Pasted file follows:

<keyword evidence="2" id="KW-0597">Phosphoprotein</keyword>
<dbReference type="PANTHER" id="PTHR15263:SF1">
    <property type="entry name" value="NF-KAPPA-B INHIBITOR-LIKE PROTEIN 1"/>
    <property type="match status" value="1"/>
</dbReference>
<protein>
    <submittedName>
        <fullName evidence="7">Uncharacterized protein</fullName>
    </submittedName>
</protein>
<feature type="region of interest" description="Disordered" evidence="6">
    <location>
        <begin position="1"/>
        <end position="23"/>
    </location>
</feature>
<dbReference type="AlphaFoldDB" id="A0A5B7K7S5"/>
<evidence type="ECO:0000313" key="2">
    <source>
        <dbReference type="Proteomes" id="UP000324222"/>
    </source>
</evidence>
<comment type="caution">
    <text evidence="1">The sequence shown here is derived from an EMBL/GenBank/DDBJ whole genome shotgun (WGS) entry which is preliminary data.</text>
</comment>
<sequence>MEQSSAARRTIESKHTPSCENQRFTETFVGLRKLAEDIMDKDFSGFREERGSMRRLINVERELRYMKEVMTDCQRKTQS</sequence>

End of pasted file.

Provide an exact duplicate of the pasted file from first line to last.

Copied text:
<keyword evidence="2" id="KW-0597">Phosphoprotein</keyword>
<dbReference type="PANTHER" id="PTHR15263:SF1">
    <property type="entry name" value="NF-KAPPA-B INHIBITOR-LIKE PROTEIN 1"/>
    <property type="match status" value="1"/>
</dbReference>
<protein>
    <submittedName>
        <fullName evidence="7">Uncharacterized protein</fullName>
    </submittedName>
</protein>
<feature type="region of interest" description="Disordered" evidence="6">
    <location>
        <begin position="1"/>
        <end position="23"/>
    </location>
</feature>
<dbReference type="AlphaFoldDB" id="A0A5B7K7S5"/>
<evidence type="ECO:0000313" key="2">
    <source>
        <dbReference type="Proteomes" id="UP000324222"/>
    </source>
</evidence>
<comment type="caution">
    <text evidence="1">The sequence shown here is derived from an EMBL/GenBank/DDBJ whole genome shotgun (WGS) entry which is preliminary data.</text>
</comment>
<sequence>MEQSSAARRTIESKHTPSCENQRFTETFVGLRKLAEDIMDKDFSGFREERGSMRRLINVERELRYMKEVMTDCQRKTQS</sequence>